Christianity 201

February 26, 2019

Honoring the Father’s Call

by Russell Young

According to the parable of the two sons (Mt 21:18) a father needed work done in his vineyard and asked each to help. The first retorted that he would not, but later did. The second said that he would but didn’t. The question posed was: Which of the sons did what his father had wanted?

Since the Father had wanted help, the son who had originally denied his request but later complied is the one who did what the father had wanted. He had relented, repented, and obeyed.

The Lord was making a point. It is more important to obey than to utter an empty promise. He addressed this elsewhere: “Why do you call me, ‘Lord, Lord,’ and do not do what I say?” (Lk 6:46) Obedience to the Lord is serious; it is through it that the believer gains eternal salvation. Disobedience, defiance, or rebellion will bring his wrath. “Let no one deceive you with empty words, for because of such things God’s wrath comes on those who are disobedient.” (Eph 5:6)

Jesus said, “If you love me, you will obey what I command,” (Jn 14:15) and Paul has written that “everyone who loves God is known by God.” (1 Cor 8:3) God knows those who love him because they obey his commands; they go beyond promising to the point of obedience through their ‘doing’. A walk of obedience is a walk of humility before the Lord. It recognizes his sovereignty and right as master.

The confession (pledge, promise, or covenant) of the Lord’s sovereignty results in the confessor’s deliverance from the Law and from his or her past sins. (Heb 9:15; 2 Pet 1:9) Paul wrote, “That if you confess with your mouth, “Jesus is Lord,” and believe in your heart that God raised him from the dead, you will be saved.” (Rom 10:9) There are many who make the profession that “Christ is Lord” but who do not honor their pledge. His sovereign right to the life of the believer is proclaimed many times in the Scriptures and must be honored. Those who deny “the sovereign Lord” through the introduction of destructive heresies will bring swift destruction on themselves. (2 Pet 2:1; See also Jude 1:4)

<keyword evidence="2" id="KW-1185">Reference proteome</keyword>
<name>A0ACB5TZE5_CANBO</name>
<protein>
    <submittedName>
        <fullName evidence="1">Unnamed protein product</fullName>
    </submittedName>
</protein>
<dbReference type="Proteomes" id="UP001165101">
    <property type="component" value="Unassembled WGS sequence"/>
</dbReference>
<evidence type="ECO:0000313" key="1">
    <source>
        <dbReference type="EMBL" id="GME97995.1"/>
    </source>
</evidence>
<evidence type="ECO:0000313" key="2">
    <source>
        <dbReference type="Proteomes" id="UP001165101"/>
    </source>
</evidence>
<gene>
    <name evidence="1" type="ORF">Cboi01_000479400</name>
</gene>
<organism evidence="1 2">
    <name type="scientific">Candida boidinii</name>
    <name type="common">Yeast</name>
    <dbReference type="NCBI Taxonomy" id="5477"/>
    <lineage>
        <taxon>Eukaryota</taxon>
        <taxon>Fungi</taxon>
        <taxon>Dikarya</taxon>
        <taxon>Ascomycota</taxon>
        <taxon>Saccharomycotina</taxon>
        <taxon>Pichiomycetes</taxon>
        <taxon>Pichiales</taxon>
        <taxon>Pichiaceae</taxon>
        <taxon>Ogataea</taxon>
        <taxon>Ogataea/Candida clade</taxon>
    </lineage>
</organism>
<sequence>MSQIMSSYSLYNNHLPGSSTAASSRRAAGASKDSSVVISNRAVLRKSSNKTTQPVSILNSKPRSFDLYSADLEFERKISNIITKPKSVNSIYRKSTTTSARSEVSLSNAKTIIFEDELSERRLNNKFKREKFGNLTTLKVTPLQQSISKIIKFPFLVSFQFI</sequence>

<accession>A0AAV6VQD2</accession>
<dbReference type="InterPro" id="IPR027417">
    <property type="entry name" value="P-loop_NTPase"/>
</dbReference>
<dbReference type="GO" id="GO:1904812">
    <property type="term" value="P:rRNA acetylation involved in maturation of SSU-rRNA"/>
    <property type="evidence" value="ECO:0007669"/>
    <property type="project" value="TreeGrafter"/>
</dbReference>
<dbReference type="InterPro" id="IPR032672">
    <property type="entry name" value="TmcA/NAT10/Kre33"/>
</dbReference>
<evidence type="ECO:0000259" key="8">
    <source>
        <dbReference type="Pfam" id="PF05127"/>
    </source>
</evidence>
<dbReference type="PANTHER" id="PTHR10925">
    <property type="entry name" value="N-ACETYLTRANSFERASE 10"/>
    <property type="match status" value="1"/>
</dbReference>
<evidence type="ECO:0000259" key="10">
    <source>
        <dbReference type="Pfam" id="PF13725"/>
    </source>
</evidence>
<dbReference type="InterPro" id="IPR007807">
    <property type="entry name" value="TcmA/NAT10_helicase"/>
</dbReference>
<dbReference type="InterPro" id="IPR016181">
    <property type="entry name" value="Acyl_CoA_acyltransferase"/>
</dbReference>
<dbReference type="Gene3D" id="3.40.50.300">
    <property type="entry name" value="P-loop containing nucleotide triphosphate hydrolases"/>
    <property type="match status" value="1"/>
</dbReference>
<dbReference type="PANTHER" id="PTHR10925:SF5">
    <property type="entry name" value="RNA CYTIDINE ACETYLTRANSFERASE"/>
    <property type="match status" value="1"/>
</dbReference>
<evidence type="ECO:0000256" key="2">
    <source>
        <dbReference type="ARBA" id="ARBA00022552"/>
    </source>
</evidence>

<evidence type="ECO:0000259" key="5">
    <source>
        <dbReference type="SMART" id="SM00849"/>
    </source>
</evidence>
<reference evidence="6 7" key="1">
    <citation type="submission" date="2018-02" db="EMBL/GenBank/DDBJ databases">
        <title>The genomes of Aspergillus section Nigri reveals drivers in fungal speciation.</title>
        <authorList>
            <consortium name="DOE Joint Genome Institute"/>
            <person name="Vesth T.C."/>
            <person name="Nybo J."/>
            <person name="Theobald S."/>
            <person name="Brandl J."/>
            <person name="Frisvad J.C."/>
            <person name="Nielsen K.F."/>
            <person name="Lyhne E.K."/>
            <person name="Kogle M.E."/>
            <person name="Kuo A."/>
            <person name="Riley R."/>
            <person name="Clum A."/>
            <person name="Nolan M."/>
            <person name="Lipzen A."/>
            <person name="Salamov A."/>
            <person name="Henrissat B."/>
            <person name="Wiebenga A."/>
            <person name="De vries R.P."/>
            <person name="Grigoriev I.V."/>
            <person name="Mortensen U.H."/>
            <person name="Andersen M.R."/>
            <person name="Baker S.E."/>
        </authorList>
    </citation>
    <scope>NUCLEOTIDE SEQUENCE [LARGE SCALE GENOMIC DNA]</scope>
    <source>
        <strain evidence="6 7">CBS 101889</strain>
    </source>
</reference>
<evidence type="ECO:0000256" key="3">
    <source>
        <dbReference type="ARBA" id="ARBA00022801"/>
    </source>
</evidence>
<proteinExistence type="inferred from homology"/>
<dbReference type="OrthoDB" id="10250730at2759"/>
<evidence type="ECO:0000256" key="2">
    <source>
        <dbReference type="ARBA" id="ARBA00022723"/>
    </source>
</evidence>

God’s kingdom will not be entered through profession, but through exercised obedience. “Christ is the source of eternal salvation for all who obey him.” (Heb 5:9) The righteous life of Christ is accomplished through submission to his leadership as Spirit. The promise of commitment made to the Lord is to be lived.

Some might respond that such teaching makes eternal salvation a matter of “works” however, obedience is the practice of faith. All believers have heard of Paul’s teaching, “For it is by grace you are saved, through faith—and this is not from yourselves, it is a gift of God—not by works, so that no one can boast.” (Eph 2:8−9) Both “grace” and “faith” need to be understood from a biblical perspective, however the essence of Paul’s thought is in the verse that follows, “For we are God’s workmanship, created in Christ Jesus to do good works, which God prepared in advance for us to do.” (Eph 2:10) God’s grace is revealed as the product that the Lord is making of the believer, his “workmanship”, so that he or she might do good works (deeds, labor). The “product” is conformation to Christ’s own likeness (Rom 8:29) Only those who have been cleansed from “ignoble” practices will be used for noble purposes (2 Tim 2:21) or for the “works which God had prepared in advance for them to do.” Only the righteous will be used for “noble” purposes.